7. I consider myself to have above average judgement on a lot of things, but that just informs my conviction that I have no business telling others how to live their lives.
  8. Selling contraceptives, providing information about contraception, and even discussion about contraception used to be illegal in the US under the Comstock Act, passed in 1873. Although this law was invalidated by Griswold v Connecticut (1965) it will become active again if Thomas gets his way and Griswold is overturned. It will require new legislation specifically removing Comstock, and that will likely be opposed by conservatives. At the federal level new legislation to restore privacy rights will have to overcome the filibuster which may be a challenge. This reflects a more general problem: old laws that are invalidated by SC decisions are generally not removed from the law books, they just become zombie laws that can't be enforced. If the SC ruling is later overturned the zombie law springs back to life. Some states had abortion ban laws before Roe v Wade and these are now in full effect even if the state no longer supports enforcement, which gives an avenue for conservatives to push their agenda even in some blue states.
  9. If religious schools must be publicly funded, I wonder if that means they will also be bound by the state curriculum and employment rules? Will they be required to teach about evolution, and not (or not just) the Book of Genesis? If they accept public funds, can they still teach hatred towards LGBTQ people, or refuse to hire teachers based on their sexual orientation? I foresee further cases making it to the SC. I also expect (given the leaning of this court) that any effort to require schools to teach actual science, or to avoid teaching hate, will be struck down as infringing on "religious liberty". In the eyes of this court "religious liberty" means evangelical Christians are protected from having their feelings hurt, which means everyone else will have to abide by evangelical Christian rules regardless of their own beliefs.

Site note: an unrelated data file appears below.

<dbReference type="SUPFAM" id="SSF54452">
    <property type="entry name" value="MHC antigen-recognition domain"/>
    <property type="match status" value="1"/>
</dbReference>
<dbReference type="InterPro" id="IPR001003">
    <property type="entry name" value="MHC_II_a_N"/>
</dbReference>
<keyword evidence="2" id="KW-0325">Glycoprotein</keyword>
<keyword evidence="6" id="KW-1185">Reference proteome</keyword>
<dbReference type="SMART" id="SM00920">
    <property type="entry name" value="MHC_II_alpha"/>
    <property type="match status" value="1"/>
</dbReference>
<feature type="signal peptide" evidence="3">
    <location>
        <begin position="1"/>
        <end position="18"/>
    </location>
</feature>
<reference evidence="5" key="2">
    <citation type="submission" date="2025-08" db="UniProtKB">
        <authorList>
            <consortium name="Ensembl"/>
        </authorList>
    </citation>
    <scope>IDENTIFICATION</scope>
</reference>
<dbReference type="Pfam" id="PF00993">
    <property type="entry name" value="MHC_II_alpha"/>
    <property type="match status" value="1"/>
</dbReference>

10. I'd throw the primary system into the mix. That ensures the extremists (in both parties) control who gets to run for election. Combined with gerrymandering, the primary system ensures that its mostly the loonies that get to run the show.
  11. I'd suggest taxing windfall profits to encourage investment in refineries, and to encourage oil companies to invest in green energy alternatives.
  12. When female skydivers are arrested and charged with child endangerment for skydiving while pregnant, will that be enough to get male skydivers concerned about the issue? Once a fetus is legally recognized as a person, all sorts of activities with even a small element of risk will potentially become felonies. Women will be held hostage by their biological status as incubators.
  13. "I could stand in the middle of fifth avenue and [ strikethrough ]shoot somebody[ /strikethrough ] smash my wife's head in with a flower pot, and not lose any voters."
  14. I agree with all this. I remember years ago when same sex marriage was being discussed here in speakers corner, someone pointed out that the Scandanavian countries include marriage under contract law. That seemed like a great approach that highlights the distinction between the legal and the religious aspects of marriage. Unfortunately in the US people seem to be mostly unable to see the distinction, so they interpret same sex marriage as an attack on their religious beliefs.